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Home > Blog > Hmmm. . .Really?
Out of Our Minds
Thursday, September 02, 2004 1:50 PM
Hmmm. . .Really?
Anita Sharpe on Culture

A group called The Center for a New American Dream just released interesting results from a poll of 1,269 U.S. adults. First, I applaud this group's mission to 'protect the environment, enhance quality of life and promote social justice.' I couldn't be more personally enthusiastic about all of those things.

But the results of the poll left me scratching my head. It found that 88% believe that Americans are too materialistic and four out of five believe U.S. society is too focused on shopping and spending. 'This Labor Day, they are more interested in being with loved ones rather than hitting the mall,' said Betsy Taylor, the Center's president.

Forgive me if I doubt that mall parking lots will be empty this weekend.

Consider what has been happening in the publishing world, where some media companies are turning into virtual catalog printers: Lucky, Cargo, Vitals. Even OPRAH, of all people, devotes the latest issue of her magazine to shopping.

So here's a question (or three): is it possible to be pro-quality of life and still go shopping? What's better -- a family outing to the mall or a family at home in separate rooms watching TV? Is it possible that much of our shopping mania simply represents another quest to add more beauty to our lives?


6 comments

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dillan - 9/3/2004 1:58:25 PM
ahhh, to over interpret, isn't it a lovely thing. i do find the topic interesting. i think people enjoy to shop for different reasons of course. For me, to shop and bit and have a nice lunch out with my family from time to time is a wonderful thing. it is indeed all about balance. There are now niche mags devoted to certain types of shopper and if you want to be baffled at the choices by all means you will. You take away what you can and as always these decisions are still your own.
Robert - 9/2/2004 9:33:22 PM
So in other words, perhaps 12% of us think we should have MORE stuff?? That's scary. What motivates consumption and over-consumption is complicated, latter can even be tied to manic depression. Perhaps we should consider continuing to go to our malls, but to do so in more environmentally-responsible hybrid cars. And then, hopefully, if we feel better about ourselves for doing that, it might be easier to reduce the time we feel we need to spend in malls.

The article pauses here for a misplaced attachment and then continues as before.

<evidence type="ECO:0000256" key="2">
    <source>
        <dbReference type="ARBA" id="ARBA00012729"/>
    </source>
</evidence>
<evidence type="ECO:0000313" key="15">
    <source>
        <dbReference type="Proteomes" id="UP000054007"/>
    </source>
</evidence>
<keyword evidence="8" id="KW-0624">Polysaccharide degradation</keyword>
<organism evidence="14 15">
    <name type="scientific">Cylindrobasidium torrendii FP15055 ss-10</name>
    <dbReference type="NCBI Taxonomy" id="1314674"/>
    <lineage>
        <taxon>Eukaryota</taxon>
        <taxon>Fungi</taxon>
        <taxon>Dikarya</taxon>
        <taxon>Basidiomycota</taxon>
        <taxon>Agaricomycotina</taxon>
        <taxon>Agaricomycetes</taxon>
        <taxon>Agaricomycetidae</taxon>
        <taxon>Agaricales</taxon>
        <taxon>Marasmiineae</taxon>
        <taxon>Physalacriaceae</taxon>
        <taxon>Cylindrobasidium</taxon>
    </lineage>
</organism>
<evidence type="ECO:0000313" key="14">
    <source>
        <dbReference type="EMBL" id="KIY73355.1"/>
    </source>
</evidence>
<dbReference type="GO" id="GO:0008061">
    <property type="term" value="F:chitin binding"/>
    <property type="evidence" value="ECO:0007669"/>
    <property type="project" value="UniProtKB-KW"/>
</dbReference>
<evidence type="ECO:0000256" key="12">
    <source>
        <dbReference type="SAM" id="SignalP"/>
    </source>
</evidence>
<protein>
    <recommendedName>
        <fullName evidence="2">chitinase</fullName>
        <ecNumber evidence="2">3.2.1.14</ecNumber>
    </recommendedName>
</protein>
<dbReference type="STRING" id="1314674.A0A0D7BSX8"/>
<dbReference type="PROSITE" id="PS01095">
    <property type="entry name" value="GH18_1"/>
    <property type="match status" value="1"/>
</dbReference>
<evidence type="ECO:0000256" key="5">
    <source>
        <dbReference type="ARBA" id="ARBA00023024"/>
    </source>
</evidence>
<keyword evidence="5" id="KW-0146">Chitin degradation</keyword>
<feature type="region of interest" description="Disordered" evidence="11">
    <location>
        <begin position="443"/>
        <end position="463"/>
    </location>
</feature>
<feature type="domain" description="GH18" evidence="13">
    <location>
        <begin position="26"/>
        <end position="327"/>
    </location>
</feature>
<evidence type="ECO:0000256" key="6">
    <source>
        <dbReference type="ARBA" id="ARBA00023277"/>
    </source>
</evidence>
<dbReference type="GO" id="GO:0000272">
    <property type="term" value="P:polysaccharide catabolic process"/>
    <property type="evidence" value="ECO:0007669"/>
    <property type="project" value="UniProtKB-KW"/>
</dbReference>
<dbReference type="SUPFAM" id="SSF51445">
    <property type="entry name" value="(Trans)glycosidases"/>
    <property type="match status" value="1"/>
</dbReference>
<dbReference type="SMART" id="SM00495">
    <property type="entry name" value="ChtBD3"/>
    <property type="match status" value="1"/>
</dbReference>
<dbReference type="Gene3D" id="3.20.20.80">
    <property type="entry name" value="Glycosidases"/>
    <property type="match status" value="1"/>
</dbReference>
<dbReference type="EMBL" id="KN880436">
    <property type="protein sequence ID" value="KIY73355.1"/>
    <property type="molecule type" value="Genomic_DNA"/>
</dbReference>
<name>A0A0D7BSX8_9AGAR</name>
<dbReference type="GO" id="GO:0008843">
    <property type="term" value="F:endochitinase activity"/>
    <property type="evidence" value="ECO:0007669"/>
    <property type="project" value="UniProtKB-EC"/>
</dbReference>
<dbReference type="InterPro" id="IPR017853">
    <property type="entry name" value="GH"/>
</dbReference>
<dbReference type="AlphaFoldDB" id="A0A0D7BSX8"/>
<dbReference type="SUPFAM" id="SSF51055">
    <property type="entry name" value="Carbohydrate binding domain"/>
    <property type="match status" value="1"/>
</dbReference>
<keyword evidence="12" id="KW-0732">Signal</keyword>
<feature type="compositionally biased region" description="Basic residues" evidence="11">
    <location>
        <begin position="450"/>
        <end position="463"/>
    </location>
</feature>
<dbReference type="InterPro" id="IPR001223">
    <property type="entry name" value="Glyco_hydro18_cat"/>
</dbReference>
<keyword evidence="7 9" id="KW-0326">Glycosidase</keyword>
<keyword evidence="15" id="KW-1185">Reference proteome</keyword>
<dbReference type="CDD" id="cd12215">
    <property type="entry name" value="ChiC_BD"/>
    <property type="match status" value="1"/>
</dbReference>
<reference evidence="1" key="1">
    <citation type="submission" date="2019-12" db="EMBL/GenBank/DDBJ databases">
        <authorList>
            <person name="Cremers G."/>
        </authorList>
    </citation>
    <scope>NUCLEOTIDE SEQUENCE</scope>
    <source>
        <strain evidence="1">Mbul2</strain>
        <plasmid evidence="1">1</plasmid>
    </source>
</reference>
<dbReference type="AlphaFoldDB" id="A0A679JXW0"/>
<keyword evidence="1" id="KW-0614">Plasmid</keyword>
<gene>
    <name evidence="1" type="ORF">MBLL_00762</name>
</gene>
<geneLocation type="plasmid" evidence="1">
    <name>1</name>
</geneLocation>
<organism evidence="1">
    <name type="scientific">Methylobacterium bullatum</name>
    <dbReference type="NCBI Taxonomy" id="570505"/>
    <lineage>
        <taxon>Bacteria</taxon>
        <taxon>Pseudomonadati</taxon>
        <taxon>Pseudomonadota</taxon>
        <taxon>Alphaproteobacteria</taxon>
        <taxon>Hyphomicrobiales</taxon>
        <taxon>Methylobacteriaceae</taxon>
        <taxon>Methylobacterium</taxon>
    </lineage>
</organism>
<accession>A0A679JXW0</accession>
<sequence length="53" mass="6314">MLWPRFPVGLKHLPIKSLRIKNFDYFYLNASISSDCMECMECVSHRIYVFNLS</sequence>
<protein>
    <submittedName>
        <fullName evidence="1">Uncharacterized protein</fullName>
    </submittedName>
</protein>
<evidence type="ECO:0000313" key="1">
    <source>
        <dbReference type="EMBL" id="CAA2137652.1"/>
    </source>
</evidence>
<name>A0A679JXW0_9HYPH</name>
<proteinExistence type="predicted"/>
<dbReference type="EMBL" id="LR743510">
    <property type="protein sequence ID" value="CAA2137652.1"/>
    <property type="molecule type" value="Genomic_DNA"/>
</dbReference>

Not that malls are inherently evil ...

Just recalled Lily Tomlin's observation (paraphrased): 'I went to the store today, and bought a wastebasket ... they put the wastebasket in a big plastic bag ... I came home, took the wastebasket out of the bag, and put the bag into the wastebasket.' Of course this has no direct relevance to your question, just came to mind ....
Matt - 9/2/2004 4:07:25 PM
I can see the shopping mania as 'another quest to add more beauty to our lives'. It's the analog to 'I don't feel well, I'll just take a pill', generally a short-sighted, short-term approach to fix a deeper problem.

Also, will that family that goes shopping (instead of staying in separate rooms in the house) shop together, or will they all end up in separate stores? Any wagers?
karen clay - 9/2/2004 3:26:18 PM
To answer your question, I would offer that it IS possible to be pro-quality of life and still go shopping. Yes, we Americans love to shop. But, like most things in life, temperance is wise – too much of a good thing is well, too much. Yet Americans are also some of the most benevolent people on the planet: nearly 90% of U.S. households give to charitable organizations and approximately 40% volunteer. So who says shopping and making a positive difference have to be mutually exclusive endeavors? In fact, a local group of socially conscious capitalists and nonprofit professionals whom I call my colleagues have built an innovative business concept around the notion that capitalism and consumption CAN count for more. Our company, Benevolink, links consumers with retailers and nonprofits, to help each reach its goals: buying nice things (consumers), building loyal customers (retailers) and raising needed funds (nonprofits). We were founded on the premise that American consumers are committed to giving back, and that through their shopping, every consumer can be a philanthropist, too. I encourage your readers to check us out. If you're going to shop, why not make it count for more? Even that $300 blouse could generate $20 or more for the charity of your choice!
Jory Des Jardins - 9/2/2004 2:34:25 PM
I find this interesting, too! I just finished this month's issue of O Magazine. I have to say I love that magazine and feel it's one of the most personal-development-oriented pubs out there. But I was shocked at the focus, which was 'Gotta Shop.' Suddenly my wardrobe felt a bit paltry and I remembered why I banned women's magazines from my home (O is the exception). There is an odd editorial by Oprah herself at the end saying, basically, 'Funny, I have all the money in the world right now, and yet I will only buy what I need...Don't forget your charge card.' The 'smart buys' features showed the 'must haves' any real woman should have in their wardrobe. I must not be much of a woman because I would never (never say never) blow $300 on a shirt.

I appreciate the sentiment--if you're gonna shop, do it right--but I'd just assume read something reminding me that I already have what I need.

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